Christians that have commented on our Blog seem to ask the stupidest questions.
Recent ones come to mind:
Why do I value the pain of a child over an earthworm’s pain?
Why do I think rape and murder are wrong?
Why do I condemn Hitler?
Upon what basis do I condemn Hitler?
Why do I judge whether or not a miracle has occurred in the past largely based upon my own personal experiences of never having experienced a miracle in my life?
How can I say that ancient people were wildly superstitious to the core (with some notable exceptions) compared to our own day?
Why do I trust the results of modern science when future science may one day totally undercut what today’s science tells us?
I know these questions aren’t really stupid from their perspective. But they do seem stupid from mine. I’ve been answering them here for a while.
So rather than attempt to answer them here, instead, think with me for a minute.
Let’s say you were no longer fearful of doubting your faith. That is, you wanted to pursue many alternatives and hypotheses in your quest to know how we got here on earth when we did, and you didn’t fear God if you did this. Unlike how you now approach your faith, you wanted to truly investigate religious beliefs and you no longer feared that God would harm you for doing do. Can you do this? It might be a stretch for you, but try investigating your faith like you were investigating a crime scene where you spin many theories, unattached to any single one of them as much as possible, lest you miss a clue.
Anyway, let’s say you did this and you concluded none of the religious beliefs have much in the way of evidence. Many of them make mutually exclusive claims. But the adherents have sufficient reasons (at least to themselves) for why the others are all wrong. And you notice that many adherents are merely defending the beliefs of the culture in which they were born too. So you conclude they are all wrong.
You furthermore are confused between the two (western) options of One) believing that an eternally existing triune omnipotent, omniscience and omnipresent God has always existed (who, in the Calvinist way of thinking also decreed all of the human suffering we now experience to further glorify himself—is this selfishness, or what?) and Two) believing this universe just popped into existence out of nothing. You have no experience of something that has always existed, and you have no experience of something popping into existence out of nothing.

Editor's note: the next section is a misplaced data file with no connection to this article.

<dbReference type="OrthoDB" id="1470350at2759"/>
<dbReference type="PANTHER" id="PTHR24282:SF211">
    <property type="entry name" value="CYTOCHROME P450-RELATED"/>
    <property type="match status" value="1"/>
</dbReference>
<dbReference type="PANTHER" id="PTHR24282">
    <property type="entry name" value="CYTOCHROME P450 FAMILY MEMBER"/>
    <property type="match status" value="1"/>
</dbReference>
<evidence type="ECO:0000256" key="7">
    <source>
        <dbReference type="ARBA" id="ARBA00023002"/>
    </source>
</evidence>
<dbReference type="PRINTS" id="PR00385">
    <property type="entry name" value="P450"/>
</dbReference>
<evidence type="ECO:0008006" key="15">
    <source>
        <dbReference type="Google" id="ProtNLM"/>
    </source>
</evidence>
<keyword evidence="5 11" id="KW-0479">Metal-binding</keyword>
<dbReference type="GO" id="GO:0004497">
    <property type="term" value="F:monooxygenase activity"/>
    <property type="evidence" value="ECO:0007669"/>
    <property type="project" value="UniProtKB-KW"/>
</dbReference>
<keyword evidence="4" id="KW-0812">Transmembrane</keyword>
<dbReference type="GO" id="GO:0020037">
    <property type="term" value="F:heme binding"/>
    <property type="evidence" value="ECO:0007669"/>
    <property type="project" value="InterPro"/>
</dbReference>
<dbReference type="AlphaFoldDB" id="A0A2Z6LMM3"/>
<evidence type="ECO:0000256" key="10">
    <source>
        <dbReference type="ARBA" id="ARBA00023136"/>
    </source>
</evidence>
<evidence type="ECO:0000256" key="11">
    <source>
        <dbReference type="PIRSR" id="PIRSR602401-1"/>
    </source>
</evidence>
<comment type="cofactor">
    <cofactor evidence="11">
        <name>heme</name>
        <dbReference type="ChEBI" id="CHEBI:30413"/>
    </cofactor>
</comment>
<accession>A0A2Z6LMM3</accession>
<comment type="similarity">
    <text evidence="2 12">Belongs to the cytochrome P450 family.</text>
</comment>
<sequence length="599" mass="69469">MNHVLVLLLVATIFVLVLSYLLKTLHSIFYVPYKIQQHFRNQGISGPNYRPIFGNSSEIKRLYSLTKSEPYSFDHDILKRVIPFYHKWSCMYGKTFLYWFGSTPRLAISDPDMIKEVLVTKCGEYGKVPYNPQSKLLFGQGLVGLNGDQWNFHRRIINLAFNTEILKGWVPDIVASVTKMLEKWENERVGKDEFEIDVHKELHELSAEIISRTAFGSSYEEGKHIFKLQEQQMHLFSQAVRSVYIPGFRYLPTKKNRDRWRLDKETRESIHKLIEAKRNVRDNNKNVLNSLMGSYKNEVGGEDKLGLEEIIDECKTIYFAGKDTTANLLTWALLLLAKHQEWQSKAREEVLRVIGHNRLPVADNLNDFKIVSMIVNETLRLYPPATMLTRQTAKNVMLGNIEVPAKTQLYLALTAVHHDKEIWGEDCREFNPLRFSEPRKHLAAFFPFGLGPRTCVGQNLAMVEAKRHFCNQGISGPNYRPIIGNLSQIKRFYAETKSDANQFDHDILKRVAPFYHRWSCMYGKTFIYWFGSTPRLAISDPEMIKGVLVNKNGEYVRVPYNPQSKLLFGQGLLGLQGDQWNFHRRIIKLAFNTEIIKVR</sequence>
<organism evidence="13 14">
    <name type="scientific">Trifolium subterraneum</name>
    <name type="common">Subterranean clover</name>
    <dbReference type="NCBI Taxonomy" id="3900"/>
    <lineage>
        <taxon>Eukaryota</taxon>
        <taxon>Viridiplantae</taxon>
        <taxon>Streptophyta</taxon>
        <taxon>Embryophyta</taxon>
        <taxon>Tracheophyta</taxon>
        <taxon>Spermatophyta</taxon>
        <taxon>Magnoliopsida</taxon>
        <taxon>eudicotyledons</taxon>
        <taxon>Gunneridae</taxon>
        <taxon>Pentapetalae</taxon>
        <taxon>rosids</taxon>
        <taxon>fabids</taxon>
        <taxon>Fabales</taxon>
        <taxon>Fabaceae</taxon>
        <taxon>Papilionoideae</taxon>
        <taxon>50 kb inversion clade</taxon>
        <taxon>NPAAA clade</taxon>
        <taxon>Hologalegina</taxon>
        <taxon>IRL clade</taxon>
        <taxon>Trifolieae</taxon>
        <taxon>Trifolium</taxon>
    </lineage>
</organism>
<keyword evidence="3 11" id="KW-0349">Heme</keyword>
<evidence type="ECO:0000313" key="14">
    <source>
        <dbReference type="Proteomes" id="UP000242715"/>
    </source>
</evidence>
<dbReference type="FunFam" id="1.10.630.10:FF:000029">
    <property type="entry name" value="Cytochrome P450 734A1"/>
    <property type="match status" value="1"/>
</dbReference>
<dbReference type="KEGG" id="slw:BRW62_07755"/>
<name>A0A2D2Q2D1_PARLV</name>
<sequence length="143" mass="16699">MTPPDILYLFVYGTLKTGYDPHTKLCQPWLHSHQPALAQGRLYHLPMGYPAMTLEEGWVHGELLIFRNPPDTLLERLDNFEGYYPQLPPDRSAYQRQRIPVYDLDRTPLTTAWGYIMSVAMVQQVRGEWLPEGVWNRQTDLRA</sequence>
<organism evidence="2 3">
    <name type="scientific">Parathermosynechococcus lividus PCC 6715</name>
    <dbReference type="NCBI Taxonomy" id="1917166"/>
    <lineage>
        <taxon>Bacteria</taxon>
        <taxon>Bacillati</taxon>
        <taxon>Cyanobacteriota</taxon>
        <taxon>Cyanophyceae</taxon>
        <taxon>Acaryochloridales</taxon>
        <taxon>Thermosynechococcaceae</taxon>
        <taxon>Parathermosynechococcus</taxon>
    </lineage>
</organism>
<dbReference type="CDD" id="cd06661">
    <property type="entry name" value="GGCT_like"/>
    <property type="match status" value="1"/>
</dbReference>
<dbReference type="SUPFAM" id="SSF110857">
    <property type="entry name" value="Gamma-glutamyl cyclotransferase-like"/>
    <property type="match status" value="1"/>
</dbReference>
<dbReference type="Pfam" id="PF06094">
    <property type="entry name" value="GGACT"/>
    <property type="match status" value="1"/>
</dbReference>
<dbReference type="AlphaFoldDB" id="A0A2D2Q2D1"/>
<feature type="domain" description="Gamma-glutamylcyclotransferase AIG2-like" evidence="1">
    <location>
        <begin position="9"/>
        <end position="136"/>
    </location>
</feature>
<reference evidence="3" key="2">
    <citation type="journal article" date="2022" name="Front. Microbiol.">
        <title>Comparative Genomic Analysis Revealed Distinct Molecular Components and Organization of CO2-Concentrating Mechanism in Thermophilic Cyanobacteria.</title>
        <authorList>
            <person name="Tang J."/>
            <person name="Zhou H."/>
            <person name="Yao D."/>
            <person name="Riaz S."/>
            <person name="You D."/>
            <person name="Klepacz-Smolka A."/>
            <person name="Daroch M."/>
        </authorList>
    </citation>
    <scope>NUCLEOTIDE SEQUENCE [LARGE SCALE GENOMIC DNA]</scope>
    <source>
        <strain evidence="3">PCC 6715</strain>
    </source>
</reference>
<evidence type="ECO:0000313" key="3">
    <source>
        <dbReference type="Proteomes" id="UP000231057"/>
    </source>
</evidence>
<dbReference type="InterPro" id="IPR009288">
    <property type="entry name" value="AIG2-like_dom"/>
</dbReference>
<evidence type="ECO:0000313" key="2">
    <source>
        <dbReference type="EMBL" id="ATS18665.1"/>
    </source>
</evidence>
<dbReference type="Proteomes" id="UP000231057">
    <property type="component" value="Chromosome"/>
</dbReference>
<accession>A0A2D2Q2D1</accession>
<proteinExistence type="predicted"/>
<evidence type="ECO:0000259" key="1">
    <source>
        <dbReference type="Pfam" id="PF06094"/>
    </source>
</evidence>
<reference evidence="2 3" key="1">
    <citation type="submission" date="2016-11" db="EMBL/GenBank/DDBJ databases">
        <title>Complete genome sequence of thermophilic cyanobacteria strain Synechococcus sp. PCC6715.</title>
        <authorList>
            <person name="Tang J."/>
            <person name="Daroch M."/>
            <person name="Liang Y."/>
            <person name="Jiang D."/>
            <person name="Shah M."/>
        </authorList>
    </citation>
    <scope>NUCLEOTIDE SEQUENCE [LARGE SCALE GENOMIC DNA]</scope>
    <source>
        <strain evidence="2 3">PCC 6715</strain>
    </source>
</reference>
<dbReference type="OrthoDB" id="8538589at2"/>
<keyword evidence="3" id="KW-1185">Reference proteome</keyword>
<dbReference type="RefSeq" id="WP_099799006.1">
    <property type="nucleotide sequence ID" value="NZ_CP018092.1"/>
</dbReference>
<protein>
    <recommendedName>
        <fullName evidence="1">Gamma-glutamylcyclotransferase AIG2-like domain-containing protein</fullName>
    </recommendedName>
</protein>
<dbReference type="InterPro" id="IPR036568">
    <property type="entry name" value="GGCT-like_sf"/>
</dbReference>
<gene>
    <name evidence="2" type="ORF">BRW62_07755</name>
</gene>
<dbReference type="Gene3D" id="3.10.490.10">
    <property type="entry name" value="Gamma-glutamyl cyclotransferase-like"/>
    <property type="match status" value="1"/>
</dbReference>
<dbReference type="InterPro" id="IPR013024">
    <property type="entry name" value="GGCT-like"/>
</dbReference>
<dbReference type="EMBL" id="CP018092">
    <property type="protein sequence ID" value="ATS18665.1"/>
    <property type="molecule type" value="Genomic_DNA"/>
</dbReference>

Let’s further say you finally conclude that if God exists he’s either impotent to help us (since there is no evidence he does anything to avert the many tragedies we experience everyday), or that he’s uncaring. So you say to yourself, there is no difference between a distant God and one that doesn’t exist, so you become an atheist.
I know this might be a stretch for many Christians to ponder, but try anyway. Let’s say you followed the same thinking pattern as every one of us at DC. Okay? Really consider this possibility. This is you.
Now, go answer your own stupid questions. ;-) But in doing so, remember this: just because you changed your mind about God doesn't mean anything else has changed in your life, except that you no longer go to church and your church friends may have mixed reactions to you. You will still have a mother who needs you. You still love your dog. You still must work for a living. You still like having a good reputation, and you don't want to spend the rest of your life in jail, or experince pain and suffering for bad choices you may be tempted to make, nor is suicide a reasonable alternative since people in this life are still counting on you, and you have the instinct to live. You still defend your friends, whom you still need, and you think causing others pain is wrong. You just look back and see no evidence of miracles in your Christian life, and that's all you have to judge your beliefs by, whether or not science changes in the future, too, which is wishing upon something that doesn't exist yet. All you have is the present to judge the past and the future by.
I could go on from here and describe how freeing this new perspective is in that there is not much room for guilt (especially since I no longer have any religious duties--tithing, evangelizing, prayer, Bible study, church attendance and duties--and I no longer need to feel guilty for what I think about either--just what I may do), even though I'm still the same good person I was, but that's for another time. Just answer your own questions, next time. Step in our shoes and then see them for what they are to us.